Tyson recently made his feelings about former Alaska Governor and Vice-Presidential Nominee Sarah Palin known during an appearance on ESPN radio’s “Gridlock. When asked about the allegations put forward in an unauthorized biography that Palin had once had an affair with basketball player Glenn Rice (a Black man), Tyson went on an obscene rant [parental advisory] that can be heard here .

In a completely unrelated story, ESPN Paul Azinger was recently reprimanded by ESPN for his Twitter comments regarding President Obama’s golf outings, most specifically his aforementioned outing with Speaker John Boehner during the “Debt Ceiling” talks.

In the wake of Azinger’s social media commentary, ESPN ‘reminded” the golf analyst that his venture into political punditry violated the company’s updated social network policy for on-air talent and reporters. “Paul’s tweet was not consistent with our social media policy, and he has been reminded that political commentary is best left to those in that field,” spokesman Andy Hall said in a statement.

This blogger did an independent search on YouTube for “george w bush espn brackets” and found no worthwhile results. I do not recall the network ever taking interest in the former President’s opinion on March Madness as much as it has requested that of our current President.

To be fair, President Bush is known to be an avid baseball fan, so I did a search for “espn george w bush baseball” and found this interview the network did with Mr. Bush regarding the state of baseball affairs.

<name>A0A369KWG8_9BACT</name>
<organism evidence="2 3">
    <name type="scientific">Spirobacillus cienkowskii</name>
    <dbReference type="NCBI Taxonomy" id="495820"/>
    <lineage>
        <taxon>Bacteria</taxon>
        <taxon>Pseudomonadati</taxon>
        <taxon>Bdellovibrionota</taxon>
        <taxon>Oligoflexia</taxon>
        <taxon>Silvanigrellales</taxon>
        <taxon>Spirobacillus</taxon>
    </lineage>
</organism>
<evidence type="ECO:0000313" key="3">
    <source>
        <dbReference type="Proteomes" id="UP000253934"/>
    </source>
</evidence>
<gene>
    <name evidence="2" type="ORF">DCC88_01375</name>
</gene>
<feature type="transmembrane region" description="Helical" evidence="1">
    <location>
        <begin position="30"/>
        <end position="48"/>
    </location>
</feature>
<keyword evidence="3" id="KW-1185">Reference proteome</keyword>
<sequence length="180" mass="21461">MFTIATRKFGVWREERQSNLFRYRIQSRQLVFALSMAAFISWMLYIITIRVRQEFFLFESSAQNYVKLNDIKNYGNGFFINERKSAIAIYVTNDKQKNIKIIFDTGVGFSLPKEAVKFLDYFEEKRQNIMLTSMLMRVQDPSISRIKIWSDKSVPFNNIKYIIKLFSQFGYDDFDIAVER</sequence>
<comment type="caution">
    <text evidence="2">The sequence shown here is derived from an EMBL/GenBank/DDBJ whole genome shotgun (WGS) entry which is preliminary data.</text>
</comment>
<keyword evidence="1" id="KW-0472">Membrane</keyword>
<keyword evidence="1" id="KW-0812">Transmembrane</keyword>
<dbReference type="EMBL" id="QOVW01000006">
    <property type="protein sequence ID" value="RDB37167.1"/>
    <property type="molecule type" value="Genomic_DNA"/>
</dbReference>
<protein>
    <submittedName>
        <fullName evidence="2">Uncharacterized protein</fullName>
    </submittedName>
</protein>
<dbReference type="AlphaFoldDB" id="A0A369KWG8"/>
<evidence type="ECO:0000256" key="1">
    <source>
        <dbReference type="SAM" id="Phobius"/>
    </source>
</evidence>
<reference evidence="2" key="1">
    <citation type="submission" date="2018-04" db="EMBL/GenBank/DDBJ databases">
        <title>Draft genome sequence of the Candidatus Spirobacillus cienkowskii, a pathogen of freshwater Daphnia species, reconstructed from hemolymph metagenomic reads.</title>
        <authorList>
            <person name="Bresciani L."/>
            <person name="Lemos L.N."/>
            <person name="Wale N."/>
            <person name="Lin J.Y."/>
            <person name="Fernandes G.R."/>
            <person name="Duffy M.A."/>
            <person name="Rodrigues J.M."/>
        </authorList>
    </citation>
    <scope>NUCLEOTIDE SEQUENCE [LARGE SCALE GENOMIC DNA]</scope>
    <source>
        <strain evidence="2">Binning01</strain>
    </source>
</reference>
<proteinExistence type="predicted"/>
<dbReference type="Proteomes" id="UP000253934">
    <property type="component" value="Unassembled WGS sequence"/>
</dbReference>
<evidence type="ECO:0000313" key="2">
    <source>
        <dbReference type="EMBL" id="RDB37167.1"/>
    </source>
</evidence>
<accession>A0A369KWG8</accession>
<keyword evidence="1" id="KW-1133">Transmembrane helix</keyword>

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Just a conservative girl said...

I personally hate Hitler analogies. He isn't putting anyone in ovens or gas chambers and the comparision is false and ignornant.

Should have they replaced the song? Maybe not, but it wasn't appropiate analogy to make.

Soloman said...


I pride myself on recognizing the extreme rhetoric when it comes from the left, and parsing and explaining media bias. Here the media bias is blatant, and while I don't wholly condemn Williams' statement in my piece, I agree with your comments which is why I began my piece with my "editor's note."

Sadly Williams is guilty of reading many of the hyper-partisan blogs and listening to some extreme rhetoric, and then not thinking before speaking.

His flaw has also been mine in the past, to some degree.

In addition to the changes in my personal matters, I also came to recognize (with some advice from family) that perhaps I was occasionally over-the-top.

I continue to make the effort to be less hyperbolic, which hopefully gives me more credibility.

Anonymous said...

@JACG: Agreed - it was completely inappropriate and should not have been said.

@Soloman: This has been blown so far out of proportion it's just ridiculous. The Hitler analogy - and only the Hitler analogy - is what forced ESPN to pull the Hank Williams, Jr. song from the air this week. Now the media is eating this up because that's what they do. They take anything they can find and turn it into something to rip the other side to shreds. This blog is now just as guilty as the rest of the media for following suit. Simple as that.